The 11th of July is the day set aside by the United Nations (UN) as world population day. The World Population Day was established by the Governing Council of the United Nations Development Programme (UNDP) in 1989. It is said to be an outgrowth of the interest brought about by the Day of Five Billion, which was observed on 11 July in the year 1987.
A report by the world body- The UN report, ‘World Population Prospects: The 2017 Revision’- has a projection that the world population would be at 9.8 billion mark with birth rates in African countries possibly at least doubling by 2050. The report also indicated that with an estimate of 83 million people added to the world’s population annually, “the upward trend in population size is expected to continue, even assuming that fertility levels will continue to decline.” It pointed out that Nigeria’s population was growing rapidly.
And with such development, the country’s population would surpass that of the United States before the year 2050, placing Nigeria as the third most populated country in the world. It further stated that with this rate the world population is anticipated to reach 8.6 billion in 2030, 9.8 billion in 2050 and surpass 11.2 billion in 2100. It also pointed out that world population growth averaged 23.63 percent from 2014 until 2018, reaching an all-time high of 38 percent in the second quarter of 2018 and a record low of 11.70 percent in the fourth quarter of 2014. In this light it is vital for Nigeria to prepare for the next 20 to 30 years ahead in order to avoid a population explosion that the country may not be able to cater for.
And while the world population day is more concerned about the aspects of human rights and reproductive health, Nigeria should equally focus on how to improve data gathering in order to accommodate the population explosion that could lead to chaos if not adequately prepared for. Therefore, this newspaper is of the opinion that Nigeria needs to prioritise its own peculiar issues, looking at aspects that will support the country in dealing with its population situation.
From this perspective, the federal government should endeavour to observe ways in which it can conform to UN’s goal of making available for all, reproductive health and rights to drive sustainable development. According to the latest UN records, the population of Nigeria as at Monday, July 8, 2019, is estimated at 200,993,975, making it the 7th largest in the world and the most populous country in Africa. In terms of population density, Nigeria is at 221 per Km2 (571 people per mi2) and the urban population at 51.9 percent (104,282,822) in 2019. We recall that in 2012, a research carried out by the Nigeria National Bureau of Statistics (NBS) put the country’s total population at an estimated166.2 million people.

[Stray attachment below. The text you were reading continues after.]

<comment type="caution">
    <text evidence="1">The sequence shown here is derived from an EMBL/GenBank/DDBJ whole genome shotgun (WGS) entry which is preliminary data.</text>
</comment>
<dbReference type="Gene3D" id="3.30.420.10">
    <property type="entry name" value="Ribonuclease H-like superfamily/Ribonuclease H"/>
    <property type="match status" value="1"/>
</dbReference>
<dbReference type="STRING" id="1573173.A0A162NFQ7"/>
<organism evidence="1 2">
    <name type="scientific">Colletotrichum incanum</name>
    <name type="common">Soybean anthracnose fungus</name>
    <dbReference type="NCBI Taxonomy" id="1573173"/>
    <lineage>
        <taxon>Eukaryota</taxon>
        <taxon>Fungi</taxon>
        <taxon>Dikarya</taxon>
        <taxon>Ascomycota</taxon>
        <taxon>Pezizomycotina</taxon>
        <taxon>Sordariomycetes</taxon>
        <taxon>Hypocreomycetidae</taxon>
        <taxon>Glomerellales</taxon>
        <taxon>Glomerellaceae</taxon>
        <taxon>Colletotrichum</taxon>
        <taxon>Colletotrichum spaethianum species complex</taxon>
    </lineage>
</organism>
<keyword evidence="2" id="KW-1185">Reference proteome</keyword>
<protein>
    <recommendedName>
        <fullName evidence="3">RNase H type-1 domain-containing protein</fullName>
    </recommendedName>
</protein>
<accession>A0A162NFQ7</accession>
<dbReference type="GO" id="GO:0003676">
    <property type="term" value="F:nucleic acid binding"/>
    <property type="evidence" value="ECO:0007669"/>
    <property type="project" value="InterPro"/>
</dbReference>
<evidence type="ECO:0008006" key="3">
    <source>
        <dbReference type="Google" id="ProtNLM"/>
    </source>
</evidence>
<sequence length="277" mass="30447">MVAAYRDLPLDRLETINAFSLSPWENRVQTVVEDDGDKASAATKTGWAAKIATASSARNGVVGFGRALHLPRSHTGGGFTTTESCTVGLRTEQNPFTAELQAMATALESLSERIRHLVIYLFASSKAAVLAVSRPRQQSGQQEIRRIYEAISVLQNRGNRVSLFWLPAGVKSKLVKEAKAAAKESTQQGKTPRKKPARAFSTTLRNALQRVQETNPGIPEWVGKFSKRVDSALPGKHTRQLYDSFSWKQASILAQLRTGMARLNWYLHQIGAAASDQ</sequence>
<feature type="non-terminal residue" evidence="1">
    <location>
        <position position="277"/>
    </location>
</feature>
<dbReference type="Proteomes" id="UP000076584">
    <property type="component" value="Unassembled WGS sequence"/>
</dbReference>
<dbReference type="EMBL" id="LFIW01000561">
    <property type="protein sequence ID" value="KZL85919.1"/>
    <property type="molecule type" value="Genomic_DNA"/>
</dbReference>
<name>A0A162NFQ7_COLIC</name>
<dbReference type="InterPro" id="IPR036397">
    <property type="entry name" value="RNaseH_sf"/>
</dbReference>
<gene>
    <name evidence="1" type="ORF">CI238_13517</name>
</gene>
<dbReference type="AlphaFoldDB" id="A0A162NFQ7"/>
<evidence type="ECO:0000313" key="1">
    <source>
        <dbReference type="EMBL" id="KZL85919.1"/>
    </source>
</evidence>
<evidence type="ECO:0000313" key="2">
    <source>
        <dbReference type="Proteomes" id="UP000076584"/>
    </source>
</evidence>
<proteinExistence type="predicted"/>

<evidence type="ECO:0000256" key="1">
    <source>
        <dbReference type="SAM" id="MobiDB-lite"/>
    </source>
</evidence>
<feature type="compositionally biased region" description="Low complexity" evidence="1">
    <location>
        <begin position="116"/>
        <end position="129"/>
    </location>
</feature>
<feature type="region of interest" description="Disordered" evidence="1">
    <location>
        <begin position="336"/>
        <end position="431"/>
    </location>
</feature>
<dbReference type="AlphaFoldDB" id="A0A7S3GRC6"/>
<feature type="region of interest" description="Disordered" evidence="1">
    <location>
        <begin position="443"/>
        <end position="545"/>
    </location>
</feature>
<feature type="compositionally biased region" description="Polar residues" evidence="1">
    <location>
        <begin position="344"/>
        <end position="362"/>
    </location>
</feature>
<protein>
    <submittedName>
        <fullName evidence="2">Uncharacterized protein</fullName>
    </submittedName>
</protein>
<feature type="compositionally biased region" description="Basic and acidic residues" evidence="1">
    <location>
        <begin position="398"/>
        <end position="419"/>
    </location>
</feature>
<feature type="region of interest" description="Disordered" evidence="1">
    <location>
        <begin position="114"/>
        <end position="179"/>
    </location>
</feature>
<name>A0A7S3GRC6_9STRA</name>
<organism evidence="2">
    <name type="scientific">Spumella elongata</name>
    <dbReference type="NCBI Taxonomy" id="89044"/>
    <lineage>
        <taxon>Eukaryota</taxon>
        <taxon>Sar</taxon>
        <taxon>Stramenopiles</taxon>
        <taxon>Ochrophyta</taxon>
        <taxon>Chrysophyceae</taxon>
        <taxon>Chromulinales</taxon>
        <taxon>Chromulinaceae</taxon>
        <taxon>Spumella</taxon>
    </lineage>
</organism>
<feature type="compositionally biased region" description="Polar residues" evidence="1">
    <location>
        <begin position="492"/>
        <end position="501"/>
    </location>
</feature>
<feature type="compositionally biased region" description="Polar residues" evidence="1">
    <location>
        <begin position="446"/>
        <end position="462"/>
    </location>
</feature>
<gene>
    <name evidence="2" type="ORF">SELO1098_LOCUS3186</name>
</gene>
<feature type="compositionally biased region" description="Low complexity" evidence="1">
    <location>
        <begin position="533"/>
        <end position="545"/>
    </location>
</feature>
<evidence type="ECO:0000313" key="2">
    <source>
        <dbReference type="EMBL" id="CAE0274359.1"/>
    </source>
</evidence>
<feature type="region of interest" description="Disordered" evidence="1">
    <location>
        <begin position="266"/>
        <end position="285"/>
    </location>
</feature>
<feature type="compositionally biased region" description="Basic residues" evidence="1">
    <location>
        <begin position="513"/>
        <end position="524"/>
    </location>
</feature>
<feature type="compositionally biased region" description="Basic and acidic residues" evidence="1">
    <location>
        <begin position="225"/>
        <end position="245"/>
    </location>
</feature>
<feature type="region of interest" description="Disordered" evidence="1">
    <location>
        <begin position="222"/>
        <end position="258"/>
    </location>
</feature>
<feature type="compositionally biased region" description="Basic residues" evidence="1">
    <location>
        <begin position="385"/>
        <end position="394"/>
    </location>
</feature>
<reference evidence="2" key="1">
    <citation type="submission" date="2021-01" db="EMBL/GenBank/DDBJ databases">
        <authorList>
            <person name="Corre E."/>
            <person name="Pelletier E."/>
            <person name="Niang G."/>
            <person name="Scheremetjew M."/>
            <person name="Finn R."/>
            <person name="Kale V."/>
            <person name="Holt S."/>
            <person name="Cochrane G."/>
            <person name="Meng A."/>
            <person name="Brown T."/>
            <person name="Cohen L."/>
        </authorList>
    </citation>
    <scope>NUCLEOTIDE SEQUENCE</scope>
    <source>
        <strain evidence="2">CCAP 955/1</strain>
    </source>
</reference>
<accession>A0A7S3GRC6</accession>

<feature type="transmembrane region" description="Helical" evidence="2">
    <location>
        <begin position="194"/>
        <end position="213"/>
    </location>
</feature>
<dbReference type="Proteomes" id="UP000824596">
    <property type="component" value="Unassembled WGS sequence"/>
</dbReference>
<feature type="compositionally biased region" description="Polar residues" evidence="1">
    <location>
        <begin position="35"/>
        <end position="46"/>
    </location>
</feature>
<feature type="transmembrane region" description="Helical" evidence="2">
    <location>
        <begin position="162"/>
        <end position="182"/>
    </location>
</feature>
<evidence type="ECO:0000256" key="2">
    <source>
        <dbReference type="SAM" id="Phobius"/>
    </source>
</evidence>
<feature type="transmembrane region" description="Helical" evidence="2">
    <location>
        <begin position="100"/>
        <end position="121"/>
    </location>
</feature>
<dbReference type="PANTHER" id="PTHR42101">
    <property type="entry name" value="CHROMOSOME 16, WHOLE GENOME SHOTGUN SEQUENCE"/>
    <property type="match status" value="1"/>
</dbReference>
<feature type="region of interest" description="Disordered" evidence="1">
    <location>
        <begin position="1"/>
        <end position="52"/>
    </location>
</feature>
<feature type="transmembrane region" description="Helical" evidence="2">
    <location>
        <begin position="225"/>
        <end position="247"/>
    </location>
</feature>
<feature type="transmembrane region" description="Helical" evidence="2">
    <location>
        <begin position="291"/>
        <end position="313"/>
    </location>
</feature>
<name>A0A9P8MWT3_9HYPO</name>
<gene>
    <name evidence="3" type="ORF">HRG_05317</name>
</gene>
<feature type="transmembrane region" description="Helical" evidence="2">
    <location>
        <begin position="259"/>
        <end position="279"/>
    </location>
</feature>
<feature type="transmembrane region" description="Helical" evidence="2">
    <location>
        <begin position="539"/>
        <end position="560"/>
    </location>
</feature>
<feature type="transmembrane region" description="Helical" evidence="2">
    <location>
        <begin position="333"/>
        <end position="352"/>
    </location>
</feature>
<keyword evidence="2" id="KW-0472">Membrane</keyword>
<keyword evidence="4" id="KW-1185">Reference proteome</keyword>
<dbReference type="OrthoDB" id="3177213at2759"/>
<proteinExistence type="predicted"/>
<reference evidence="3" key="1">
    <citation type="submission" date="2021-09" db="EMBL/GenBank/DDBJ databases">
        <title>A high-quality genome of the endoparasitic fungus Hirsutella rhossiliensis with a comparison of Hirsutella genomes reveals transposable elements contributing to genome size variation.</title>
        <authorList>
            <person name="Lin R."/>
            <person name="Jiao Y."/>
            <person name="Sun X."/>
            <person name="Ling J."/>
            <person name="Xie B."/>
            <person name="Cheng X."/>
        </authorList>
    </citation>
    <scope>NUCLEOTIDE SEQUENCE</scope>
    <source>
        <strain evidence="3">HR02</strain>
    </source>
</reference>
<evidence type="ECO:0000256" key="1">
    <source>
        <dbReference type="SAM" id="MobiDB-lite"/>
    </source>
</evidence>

In 2016, the country was said to have more than 178.5 million people; however, the United Nations projections indicate that Nigeria’s population is actually 186 million. At Independence in 1960, the country was reported to have recorded about 45.2 million people. This shows a change of about 268 percent between the year 1960 and the year 2012. Presently, Nigeria’s population this year 2019 is at about 2.6 percent of the whole world population. World Population Day 2019, calls for global attention to the unfinished business of the 1994 International Conference on Population and Development.
Twenty five years have gone since that landmark conference, where 179 governments recognised that reproductive health and gender equality are essential for achieving sustainable development. In November, UNFPA, together with the governments of Kenya and Denmark, will be convening a high-level conference in Nairobi to accelerate efforts to achieve these goals that have not yet been met. On World Population Day, advocates from around the globe call on leaders, policymakers, grassroots organisers, institutions and others to assist in making reproductive health and other population issues a reality for all. Nigeria should focus on establishing amenities and developing infrastructure that will better accommodate its rapidly increasing population. Failure to do so would lead to a population explosion that the country is not prepared for.
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